About Us

The transformation of even one woman’s life can powerfully impact her family, her community, and generations to come.


Founder Kimberley Engbrecht established Narrow Road Home in 2014 as a safe haven for healing. Our Home in High River offers transitional living programs for people struggling with all issues in life, and is staffed by certified coaches who have a heart for women and a faithful belief in the power of Healing, Hope, and Recovery.

Narrow Road Home is a women’s healing house of recovery in peaceful High River, Alberta. We thoughtfully create individualized recovery and treatment programs for the specific needs of each woman who enters our Home. We offer an in-house residential 30 day stay program that is devoted to the process of initiating an inner transformation within each women.

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Our philosophy at the NARROW ROAD Home is to thoughtfully create an individualized program to meet specific needs for each woman who enters the Home.

Personal and Family programming and our supportive healing groups will be focussed on an entire life transformation. It is our desire to create an atmosphere for change and growth leading each woman to a place of self-discovery, to find out WHO she is as and how she was designed to flourish in God’s purposeful plan from the moment of her conception.

A New Life

The women we serve at the Narrow Road Home will leave this Healing Home of Hope and Recovery as VICTORS, as women set FREE from negative thinking, life-paralyizing addictions and self-destructive habits and patterns. She will scarcely be able to recognize her new self.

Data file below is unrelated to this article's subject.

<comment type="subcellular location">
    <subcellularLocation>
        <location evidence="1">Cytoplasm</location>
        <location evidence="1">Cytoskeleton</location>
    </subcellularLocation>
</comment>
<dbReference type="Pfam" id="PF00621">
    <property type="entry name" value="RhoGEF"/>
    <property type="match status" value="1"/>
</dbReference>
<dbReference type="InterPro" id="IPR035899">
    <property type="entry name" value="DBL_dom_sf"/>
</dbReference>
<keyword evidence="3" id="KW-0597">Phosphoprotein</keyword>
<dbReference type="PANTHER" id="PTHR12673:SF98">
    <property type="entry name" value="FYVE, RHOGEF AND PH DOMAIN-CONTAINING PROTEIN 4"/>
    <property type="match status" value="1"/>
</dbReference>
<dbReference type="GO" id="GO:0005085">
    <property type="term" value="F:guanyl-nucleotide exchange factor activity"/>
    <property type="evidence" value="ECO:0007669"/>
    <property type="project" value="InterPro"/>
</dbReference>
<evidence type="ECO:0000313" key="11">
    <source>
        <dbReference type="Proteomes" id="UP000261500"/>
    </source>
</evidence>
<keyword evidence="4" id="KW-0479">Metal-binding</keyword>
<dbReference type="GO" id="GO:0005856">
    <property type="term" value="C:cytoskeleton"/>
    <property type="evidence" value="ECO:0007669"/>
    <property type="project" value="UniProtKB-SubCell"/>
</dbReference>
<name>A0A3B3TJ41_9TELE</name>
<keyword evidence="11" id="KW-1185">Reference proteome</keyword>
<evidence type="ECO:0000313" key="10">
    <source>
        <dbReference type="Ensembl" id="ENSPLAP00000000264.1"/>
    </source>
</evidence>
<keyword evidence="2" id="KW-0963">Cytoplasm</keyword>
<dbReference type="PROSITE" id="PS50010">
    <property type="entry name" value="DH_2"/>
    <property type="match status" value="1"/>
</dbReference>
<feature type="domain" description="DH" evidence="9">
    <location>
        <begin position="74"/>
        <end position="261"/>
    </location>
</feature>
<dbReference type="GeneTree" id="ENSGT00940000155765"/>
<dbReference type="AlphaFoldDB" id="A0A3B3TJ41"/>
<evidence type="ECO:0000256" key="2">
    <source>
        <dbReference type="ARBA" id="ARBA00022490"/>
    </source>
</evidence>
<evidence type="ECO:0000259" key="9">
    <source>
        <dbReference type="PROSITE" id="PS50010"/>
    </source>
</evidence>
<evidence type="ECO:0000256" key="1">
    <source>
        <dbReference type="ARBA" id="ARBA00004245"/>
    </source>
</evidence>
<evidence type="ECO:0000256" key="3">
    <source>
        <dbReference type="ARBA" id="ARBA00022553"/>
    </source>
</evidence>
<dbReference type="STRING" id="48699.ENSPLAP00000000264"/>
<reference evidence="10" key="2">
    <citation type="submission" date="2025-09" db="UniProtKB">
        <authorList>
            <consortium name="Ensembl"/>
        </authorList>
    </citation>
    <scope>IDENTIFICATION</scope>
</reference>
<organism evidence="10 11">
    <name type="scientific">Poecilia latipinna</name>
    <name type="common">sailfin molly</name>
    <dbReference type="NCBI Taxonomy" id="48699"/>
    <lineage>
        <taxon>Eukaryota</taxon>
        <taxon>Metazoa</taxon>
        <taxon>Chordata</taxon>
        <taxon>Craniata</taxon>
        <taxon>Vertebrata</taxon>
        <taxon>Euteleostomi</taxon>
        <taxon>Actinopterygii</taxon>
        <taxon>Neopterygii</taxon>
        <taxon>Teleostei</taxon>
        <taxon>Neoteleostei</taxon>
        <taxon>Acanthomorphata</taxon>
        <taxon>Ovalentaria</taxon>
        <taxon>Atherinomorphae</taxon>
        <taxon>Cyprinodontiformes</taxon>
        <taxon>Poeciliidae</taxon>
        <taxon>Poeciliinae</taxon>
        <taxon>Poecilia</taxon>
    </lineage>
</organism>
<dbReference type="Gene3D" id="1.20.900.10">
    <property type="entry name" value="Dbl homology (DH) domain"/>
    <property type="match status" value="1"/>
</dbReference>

• To provide an environment that is ripe for “Pain producing Change” opportunities within individuals, families and social groups capable of facilitating transparent processing and effective, productive communication with measurable results.
  • To positively impact EVERY woman who crosses our threshold to a place of Restoration, Recovery and Resiliency as a result of inner healing and hard work.
  • To support the families emotional growth, healing and stability throughout each woman’s stay at the Narrow Road Home and her eventual transition back to her community upon graduation of the program.
  • To be a connecting point, whereby, our graduates may return for unconditional love, understanding and support free of judgement.
  • To provide a safe, stable and nurturing home environment that fosters growth and healing.

Building Relationships & Community

The NARROW ROAD Home desires to include and engage immediate family members in a collaborative team approach throughout each woman’s journey.

We are not meant to walk alone and our vision encompasses not only Wholeness for the seeking woman but her precious family whom is also in desperate need of the same reprieve and healing grace.

Successful Transitioning and Recovery is also journey to be walked through in partnership with a supportive community of believers and encouragers. By providing a nurturing atmosphere, coupled with dedicated and loving mentors, many whom have walked this path before them, we can offer a home of Healing and a home of HOPE. HOPE restored and reclaimed for her and her entire family.

Our Recovery Home

Where we heal.

Local builder Billy Wakeford constructed this two-and-one-half storey brick home in 1909. John Noble and his family resided here until about 1927 when they had another home built farther west on Macleod Trail. The house was then converted for use as a nurses’ residence.The Noble house is the only example of a brick Queen Anne style residence in High River. Like many Queen Anne houses across western Canada, the Noble residence is less ornate in architectural detailing and simpler in plan than its counterparts in eastern Canada.

The house, nevertheless, has many of the characteristic design features of the style, including a massive offset tower with bell-cast roof and a large open front veranda. Decorative brickwork around the tower, leaded glass in the front window transoms, and in the Palladian-style window in the front gabled dormer, add variety and serve to relieve the somewhat massive and austere appearance of the structure.Altogether, the Noble House remains one of the finest middle-class residences built High River before World War 1 (source: Museum of the Highwood).